World

Celebrities lose work over US uni scam

By AAP Newswire

Hollywood actress Lori Loughlin has been dropped by a TV network and her daughter lost a sponsorship deal, while students sued prestigious universities in a growing fallout from a massive college bribery scandal.

Crown Media Family Networks, the company that owns the Hallmark cable channel, said it has cut ties with Loughlin, its Garage Sale Mysteries star, after she was charged in the scandal.

"We are no longer working with Lori Loughlin and have stopped development of all productions that air on the Crown Media Family Network channels" involving the actress, the company said in a statement.

Hallmark's announcement followed an earlier one from LVMH's Sephora beauty chain, which said it was ending its partnership with Loughlin's daughter, Olivia Jade.

Products from her makeup collaboration had been removed from Sephora's website by Thursday afternoon.

Loughlin and her husband were accused on Tuesday of paying $US500,000 in a scheme that involved cheating on college entrance exams and bribing athletic coaches to help Olivia and her sister, Isabella Giannulli, get into the University of Southern California (USC), according to court documents.

Loughlin and her husband were taken into federal custody and later released on separate $US1 million bonds on Wednesday.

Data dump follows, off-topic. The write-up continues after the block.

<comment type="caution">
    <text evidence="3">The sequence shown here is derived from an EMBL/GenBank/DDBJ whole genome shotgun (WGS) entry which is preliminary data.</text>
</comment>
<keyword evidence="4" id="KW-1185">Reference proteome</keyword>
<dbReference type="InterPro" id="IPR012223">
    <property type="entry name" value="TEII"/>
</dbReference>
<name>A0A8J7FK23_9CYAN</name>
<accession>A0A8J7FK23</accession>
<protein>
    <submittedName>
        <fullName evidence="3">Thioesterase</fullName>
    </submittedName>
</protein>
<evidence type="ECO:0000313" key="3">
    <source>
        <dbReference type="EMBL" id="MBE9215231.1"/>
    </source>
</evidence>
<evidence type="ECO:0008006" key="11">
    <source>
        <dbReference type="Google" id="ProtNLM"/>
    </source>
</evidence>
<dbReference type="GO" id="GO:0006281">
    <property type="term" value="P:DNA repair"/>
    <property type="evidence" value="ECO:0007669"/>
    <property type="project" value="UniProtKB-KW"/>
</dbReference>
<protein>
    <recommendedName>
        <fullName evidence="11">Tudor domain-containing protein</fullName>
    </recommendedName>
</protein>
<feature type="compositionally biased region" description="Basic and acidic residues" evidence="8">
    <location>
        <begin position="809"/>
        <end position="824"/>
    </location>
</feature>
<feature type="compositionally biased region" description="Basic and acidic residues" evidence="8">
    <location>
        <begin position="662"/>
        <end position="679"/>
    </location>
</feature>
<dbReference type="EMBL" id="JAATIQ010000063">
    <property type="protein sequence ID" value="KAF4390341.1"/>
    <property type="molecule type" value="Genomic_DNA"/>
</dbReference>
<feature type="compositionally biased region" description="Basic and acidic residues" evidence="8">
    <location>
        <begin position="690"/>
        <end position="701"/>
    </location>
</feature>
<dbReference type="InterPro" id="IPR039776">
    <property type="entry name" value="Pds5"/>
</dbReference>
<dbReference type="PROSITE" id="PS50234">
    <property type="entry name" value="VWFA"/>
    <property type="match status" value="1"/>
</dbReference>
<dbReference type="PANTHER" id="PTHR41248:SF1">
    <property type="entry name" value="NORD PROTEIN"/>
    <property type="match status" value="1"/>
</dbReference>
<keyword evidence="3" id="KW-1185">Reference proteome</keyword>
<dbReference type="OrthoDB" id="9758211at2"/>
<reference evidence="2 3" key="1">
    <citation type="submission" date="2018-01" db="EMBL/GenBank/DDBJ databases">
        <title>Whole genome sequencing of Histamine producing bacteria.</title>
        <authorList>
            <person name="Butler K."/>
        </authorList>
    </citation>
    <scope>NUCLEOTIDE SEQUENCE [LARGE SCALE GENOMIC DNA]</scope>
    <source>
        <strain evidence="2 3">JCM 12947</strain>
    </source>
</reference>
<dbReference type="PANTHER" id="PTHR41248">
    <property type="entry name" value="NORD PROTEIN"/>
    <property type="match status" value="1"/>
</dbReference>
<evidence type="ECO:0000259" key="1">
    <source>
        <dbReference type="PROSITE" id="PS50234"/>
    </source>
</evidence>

Lawsuits began emerging a day after federal prosecutors said a California company made about $US25 million from parents seeking spots for their children in top schools, including Georgetown University, Stanford University and Yale University.

Fifty people, including 33 parents and athletics coaches, have been criminally charged in the largest known college admissions scandal in the US.

The accused mastermind, William Singer, pleaded guilty to racketeering charges.

In one civil lawsuit, Stanford students Erica Olsen and Kalea Woods said they were denied a fair opportunity to win admission to Yale and USC because of alleged racketeering, and said their degrees from Stanford will be devalued.

Another lawsuit filed by Joshua Toy and his mother said he was denied college admission despite a 4.2 grade point average, and seeks $US500 billion of damages from 45 defendants for defrauding and inflicting emotional distress on everyone whose "rights to a fair chance" to enter college was stolen.

Prosecutors said Singer used his Edge College & Career Network and an affiliated nonprofit to help prospective students cheat on college admission tests and bribe coaches to inflate or create athletic credentials.

The original tip that led to uncovering the college scandal stemmed from an unrelated securities fraud probe into Morrie Tobin, a Los Angeles resident who prosecutors said engaged in "pump-and-dump" stock market schemes.

Tobin, who pleaded guilty on February 27 to conspiracy and securities fraud charges, told authorities a Yale University women's soccer coach had sought a bribe in exchange for helping his daughter get into the Ivy League school.